Hikari wrote:
09 May 2020 02:48
There should be many definitions of defeat. I personally think that even if Moscow is captured, the war will not end at the time, but Russia ’s war effort will be greatly affected (decreased).
This is the right judgment, IMO. Debates are too often stuck in "The SU was all powerful and could never lose" vs. "Capture Moscow and the SU magically disappears."

The simple fact is the wartime SU was a discrete entity with discrete capabilities. Taking Moscow and its environs would be a significant blow that would have had significant impact on Soviet war-making potential. I doubt it's sufficient on its own to change the outcome but it would push the SU very near to inability to stop and roll back the German '42 offensive. Loss of the Blau-lands plus Moscow may have caused Soviet collapse during '43.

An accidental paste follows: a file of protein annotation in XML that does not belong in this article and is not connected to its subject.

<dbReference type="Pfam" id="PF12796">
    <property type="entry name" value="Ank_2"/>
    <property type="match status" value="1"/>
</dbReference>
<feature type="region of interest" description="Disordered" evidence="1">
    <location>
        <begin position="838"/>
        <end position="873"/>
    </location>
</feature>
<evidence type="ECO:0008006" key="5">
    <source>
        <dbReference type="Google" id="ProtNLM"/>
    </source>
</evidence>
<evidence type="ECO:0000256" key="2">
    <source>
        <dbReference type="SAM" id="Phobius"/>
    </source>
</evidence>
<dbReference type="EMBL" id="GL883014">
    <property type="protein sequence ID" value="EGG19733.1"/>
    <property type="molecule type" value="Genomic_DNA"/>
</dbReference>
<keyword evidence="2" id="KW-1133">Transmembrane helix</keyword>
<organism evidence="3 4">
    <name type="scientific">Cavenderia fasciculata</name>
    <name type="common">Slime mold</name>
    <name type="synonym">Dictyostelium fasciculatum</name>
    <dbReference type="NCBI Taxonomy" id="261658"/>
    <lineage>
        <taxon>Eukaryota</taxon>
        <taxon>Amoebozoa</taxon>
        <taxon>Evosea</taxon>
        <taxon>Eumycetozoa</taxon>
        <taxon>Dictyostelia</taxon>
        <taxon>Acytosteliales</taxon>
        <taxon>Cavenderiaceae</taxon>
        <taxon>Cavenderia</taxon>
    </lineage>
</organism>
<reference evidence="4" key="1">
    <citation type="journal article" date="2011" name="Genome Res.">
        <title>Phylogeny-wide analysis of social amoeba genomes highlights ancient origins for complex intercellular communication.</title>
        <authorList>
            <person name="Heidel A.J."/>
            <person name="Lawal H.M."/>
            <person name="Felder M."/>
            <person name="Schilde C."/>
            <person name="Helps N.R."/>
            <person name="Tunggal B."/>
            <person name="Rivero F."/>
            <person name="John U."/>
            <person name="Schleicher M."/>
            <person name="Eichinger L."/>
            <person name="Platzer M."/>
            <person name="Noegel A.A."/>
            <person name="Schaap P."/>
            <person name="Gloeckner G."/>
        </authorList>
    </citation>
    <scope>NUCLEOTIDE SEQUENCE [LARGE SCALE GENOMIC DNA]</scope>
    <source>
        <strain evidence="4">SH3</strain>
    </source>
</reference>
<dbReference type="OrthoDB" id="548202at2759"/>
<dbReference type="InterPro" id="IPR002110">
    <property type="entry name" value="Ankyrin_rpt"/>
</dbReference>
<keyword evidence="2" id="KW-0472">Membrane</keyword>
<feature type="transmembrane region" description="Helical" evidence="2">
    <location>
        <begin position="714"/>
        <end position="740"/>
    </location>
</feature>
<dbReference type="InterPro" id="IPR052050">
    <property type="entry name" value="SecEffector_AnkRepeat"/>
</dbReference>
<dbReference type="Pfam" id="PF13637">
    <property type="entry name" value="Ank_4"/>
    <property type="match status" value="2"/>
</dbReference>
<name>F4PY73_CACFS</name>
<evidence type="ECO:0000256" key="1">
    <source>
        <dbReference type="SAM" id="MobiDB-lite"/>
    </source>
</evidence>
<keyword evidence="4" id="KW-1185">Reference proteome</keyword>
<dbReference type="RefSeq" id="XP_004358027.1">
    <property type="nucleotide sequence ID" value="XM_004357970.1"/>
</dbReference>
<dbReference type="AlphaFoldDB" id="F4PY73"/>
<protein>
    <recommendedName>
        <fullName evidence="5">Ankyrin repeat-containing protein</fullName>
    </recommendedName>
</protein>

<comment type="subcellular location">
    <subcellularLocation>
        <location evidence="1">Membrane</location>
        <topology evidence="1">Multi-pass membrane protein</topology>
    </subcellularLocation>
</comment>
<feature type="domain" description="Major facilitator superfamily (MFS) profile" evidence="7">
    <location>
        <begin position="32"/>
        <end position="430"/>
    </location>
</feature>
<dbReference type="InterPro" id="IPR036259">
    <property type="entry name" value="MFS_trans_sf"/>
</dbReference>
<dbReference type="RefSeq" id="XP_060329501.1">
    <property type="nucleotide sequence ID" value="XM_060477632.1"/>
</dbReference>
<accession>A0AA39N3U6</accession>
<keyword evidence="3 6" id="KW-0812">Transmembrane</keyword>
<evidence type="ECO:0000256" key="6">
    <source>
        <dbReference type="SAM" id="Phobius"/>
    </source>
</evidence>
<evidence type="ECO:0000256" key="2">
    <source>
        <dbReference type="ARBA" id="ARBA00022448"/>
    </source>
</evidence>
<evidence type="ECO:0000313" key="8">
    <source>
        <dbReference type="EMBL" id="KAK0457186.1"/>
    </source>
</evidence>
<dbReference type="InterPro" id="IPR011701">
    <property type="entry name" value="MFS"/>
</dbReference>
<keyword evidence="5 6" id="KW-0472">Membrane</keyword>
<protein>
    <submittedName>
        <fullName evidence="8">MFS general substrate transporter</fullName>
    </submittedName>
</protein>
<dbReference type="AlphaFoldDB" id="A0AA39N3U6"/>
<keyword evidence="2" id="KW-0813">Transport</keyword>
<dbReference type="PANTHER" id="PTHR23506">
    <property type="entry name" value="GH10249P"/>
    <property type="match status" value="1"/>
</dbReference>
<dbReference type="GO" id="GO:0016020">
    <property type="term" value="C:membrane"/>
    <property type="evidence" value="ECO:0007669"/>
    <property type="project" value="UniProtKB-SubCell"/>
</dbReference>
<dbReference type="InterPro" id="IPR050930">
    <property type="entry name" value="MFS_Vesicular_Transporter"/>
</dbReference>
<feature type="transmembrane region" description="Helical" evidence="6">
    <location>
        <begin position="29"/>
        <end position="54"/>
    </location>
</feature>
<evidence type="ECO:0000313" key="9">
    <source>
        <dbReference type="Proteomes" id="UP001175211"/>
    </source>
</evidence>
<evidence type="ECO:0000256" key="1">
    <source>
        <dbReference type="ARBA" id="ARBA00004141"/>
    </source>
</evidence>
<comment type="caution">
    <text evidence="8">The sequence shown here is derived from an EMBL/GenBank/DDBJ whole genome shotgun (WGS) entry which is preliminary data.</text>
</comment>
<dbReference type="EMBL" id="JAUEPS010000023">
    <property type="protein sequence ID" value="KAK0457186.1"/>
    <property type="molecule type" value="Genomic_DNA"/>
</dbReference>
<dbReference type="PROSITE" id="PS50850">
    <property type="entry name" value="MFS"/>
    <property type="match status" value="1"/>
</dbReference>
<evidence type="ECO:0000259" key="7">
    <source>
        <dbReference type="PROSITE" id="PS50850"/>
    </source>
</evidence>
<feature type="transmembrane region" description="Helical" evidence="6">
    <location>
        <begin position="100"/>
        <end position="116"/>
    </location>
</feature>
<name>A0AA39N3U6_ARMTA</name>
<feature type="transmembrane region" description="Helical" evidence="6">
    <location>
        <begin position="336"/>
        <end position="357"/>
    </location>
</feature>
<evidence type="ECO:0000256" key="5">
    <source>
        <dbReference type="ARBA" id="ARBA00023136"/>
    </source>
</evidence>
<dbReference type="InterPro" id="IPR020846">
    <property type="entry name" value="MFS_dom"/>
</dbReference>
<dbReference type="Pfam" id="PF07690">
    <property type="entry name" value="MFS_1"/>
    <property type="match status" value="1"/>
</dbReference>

https://medium.com/counterfactualww2
"The whole question of whether we win or lose the war depends on the Russians." - FDR, June 1942

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Re: Another reason why Germany could not defeat Russia in 1941

Post by stg 44 » 12 May 2020 03:20

TheMarcksPlan wrote:
10 May 2020 11:40
The simple fact is the wartime SU was a discrete entity with discrete capabilities. Taking Moscow and its environs would be a significant blow that would have had significant impact on Soviet war-making potential. I doubt it's sufficient on its own to change the outcome but it would push the SU very near to inability to stop and roll back the German '42 offensive. Loss of the Blau-lands plus Moscow may have caused Soviet collapse during '43.
Per Mark Harrison's work on the Soviet economy if the Soviets cannot roll back the 1942 offensive they are finished, so if losing Moscow means they can't then it is a delayed mortal wound.
https://pdfs.semanticscholar.org/8fea/8 ... b1263e.pdf